The chaotic manner in which the club appeared to be run was highlighted by the following news snippet in October 1997: Dean Holdsworth’s big money move to Bolton Wanderers didn’t earn Brentford any money because there was no sell-on clause in his £720,000 transfer from Griffin Park to Wimbledon. However if Marcus Gayle ever moves on then Brentford will receive twenty percent. So that’s all right then!

Gary Alexander was asked in 2012 which one player he would sign from our division and replied: Bradley Wright-Phillips from Charlton. He’s been excellent since joining  them and always looks likely to get on the score-sheet. Gary obviously has a future as a scout when he finally hangs up his boots.

Phil Holder was a guest of honour for the home game against Exeter in 2012. Remarkably this was his first visit to Griffin Park for almost nineteen years since he was sacked after relegation in 1993. Time does eventually heal all wounds.

I will let you know if I unearth any more gems in the near future and hope to see some of you in the programme shop before the Blackburn match.

Preseason Comparisons: 1992 Versus 2014 – 7/7/14

detzifixturesmurray jones

I have been enjoying Peter Gilham’s daily description of the cutting edge fitness facilities available at Brentford’s training camp in Florida so when I saw a recent thread on the subject on the Griffin Park Grapevine, my thoughts turned to how the squad prepared themselves last time they were promoted to the second tier of English football back in 1992 and how it compares to this preseason.

Brentford came up on the rails to snatch the Third Division title by winning their last six matches of a pulsating 1991/92 season. A team turbocharged by the goals of Dean Holdsworth and Gary Blissett held off the challenge of rivals Birmingham City and sent their supporters into delirium.90s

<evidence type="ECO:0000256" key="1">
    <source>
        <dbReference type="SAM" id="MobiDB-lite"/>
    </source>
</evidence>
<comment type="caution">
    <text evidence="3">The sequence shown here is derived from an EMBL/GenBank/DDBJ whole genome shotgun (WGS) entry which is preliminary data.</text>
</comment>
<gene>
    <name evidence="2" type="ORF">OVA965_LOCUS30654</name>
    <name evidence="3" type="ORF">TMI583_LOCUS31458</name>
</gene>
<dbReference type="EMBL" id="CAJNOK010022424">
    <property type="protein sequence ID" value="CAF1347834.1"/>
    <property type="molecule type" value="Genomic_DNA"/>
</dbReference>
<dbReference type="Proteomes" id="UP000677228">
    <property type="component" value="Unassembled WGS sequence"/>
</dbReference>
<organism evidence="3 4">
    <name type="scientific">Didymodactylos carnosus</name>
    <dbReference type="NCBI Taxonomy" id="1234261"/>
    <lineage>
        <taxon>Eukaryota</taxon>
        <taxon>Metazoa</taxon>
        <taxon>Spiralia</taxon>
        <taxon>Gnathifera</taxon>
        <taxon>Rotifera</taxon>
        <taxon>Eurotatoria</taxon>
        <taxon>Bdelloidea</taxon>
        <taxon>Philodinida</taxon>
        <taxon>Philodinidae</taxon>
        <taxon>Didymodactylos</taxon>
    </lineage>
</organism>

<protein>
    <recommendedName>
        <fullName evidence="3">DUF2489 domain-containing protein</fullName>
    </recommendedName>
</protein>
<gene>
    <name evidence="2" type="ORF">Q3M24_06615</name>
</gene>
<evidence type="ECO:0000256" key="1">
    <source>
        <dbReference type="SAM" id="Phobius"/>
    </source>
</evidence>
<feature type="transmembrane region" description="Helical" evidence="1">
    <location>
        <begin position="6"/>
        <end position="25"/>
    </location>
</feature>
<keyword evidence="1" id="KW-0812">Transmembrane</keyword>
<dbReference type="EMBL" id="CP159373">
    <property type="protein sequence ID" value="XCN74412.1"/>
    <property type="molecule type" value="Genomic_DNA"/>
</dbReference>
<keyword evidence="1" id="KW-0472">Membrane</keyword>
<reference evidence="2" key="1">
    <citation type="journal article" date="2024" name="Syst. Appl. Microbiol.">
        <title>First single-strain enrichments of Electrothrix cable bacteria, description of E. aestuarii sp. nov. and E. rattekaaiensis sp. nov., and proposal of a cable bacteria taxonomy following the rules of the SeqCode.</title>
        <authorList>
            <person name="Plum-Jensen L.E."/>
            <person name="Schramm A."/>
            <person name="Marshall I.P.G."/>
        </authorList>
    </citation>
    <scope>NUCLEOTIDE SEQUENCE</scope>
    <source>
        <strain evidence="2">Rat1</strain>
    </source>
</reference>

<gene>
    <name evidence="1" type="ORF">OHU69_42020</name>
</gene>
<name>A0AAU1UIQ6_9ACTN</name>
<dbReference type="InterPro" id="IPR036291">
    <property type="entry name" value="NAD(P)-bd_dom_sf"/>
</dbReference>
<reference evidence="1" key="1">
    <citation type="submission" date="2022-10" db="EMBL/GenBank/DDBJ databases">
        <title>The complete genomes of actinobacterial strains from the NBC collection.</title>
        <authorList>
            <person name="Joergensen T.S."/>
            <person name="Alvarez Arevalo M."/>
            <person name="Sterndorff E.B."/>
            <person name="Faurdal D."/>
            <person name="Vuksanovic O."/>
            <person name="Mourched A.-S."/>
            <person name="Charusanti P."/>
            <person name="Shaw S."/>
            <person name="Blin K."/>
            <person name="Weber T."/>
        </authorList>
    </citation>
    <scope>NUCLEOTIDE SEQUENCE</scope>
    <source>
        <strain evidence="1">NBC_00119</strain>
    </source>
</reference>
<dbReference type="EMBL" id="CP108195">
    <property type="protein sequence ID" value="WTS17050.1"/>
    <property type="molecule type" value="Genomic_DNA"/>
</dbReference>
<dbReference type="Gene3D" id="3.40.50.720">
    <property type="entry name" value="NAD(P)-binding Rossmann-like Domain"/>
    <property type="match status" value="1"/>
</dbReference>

I have just gone through the local papers and also The Big Brentford Book of the 90s in order to confirm my memories of that Summer of 1992.

Brentford’s preparation for their first season back in the second tier of English football since their relegation in 1954 differed by not one iota from what was customary at that time.

There was no preseason tour and certainly no special training camp.

Instead the team prepared for their new challenge with lung-bursting runs and stamina training in Richmond Park as had been the case for many years beforehand.

Surely some big name foreign team was enticed to play us in a preseason friendly?

Indeed that was in fact the case as we travelled to a foreign land to meet the might of Merthyr Tydfil and came away chastened after being hammered by four goals to one.

The only consolation from that defeat was that new signing and Dean Holdsworth’s replacement Murray Jones paid off the first instalment of his £75,000 transfer fee from Grimsby by notching our consolation goal.

That was, incredibly, his only goal in our colours, ignoring a one-on-one he scored against England International keeper David Seaman in a behind closed doors friendly against Arsenal.

Our opponents that preseason were Chesham, Merthyr Tydfil, Windsor & Eton, Queens Park Rangers, Slough, Uxbridge, Woking and Harrow Borough.

Eight non league teams (Oh alright then, seven non league teams plus QPR) were considered sufficient preparation for us to face the might of Newcastle United and West Ham United in the coming season!

The fans did their bit too with over five thousand attending the “Fun Day” in May and a record two thousand two hundred season tickets were sold.

The average attendance was almost eight and a half thousand, a figure unequalled since.

As for the team, we were holed beneath the waterline when Dean Holdsworth was transferred with unseemly haste to Wimbledon soon after the 1991/92 season ended.

There are claims and counter claims about how hard the club tried to keep him or whether they were reconciled to his departure, or indeed wished to cash in on their star asset.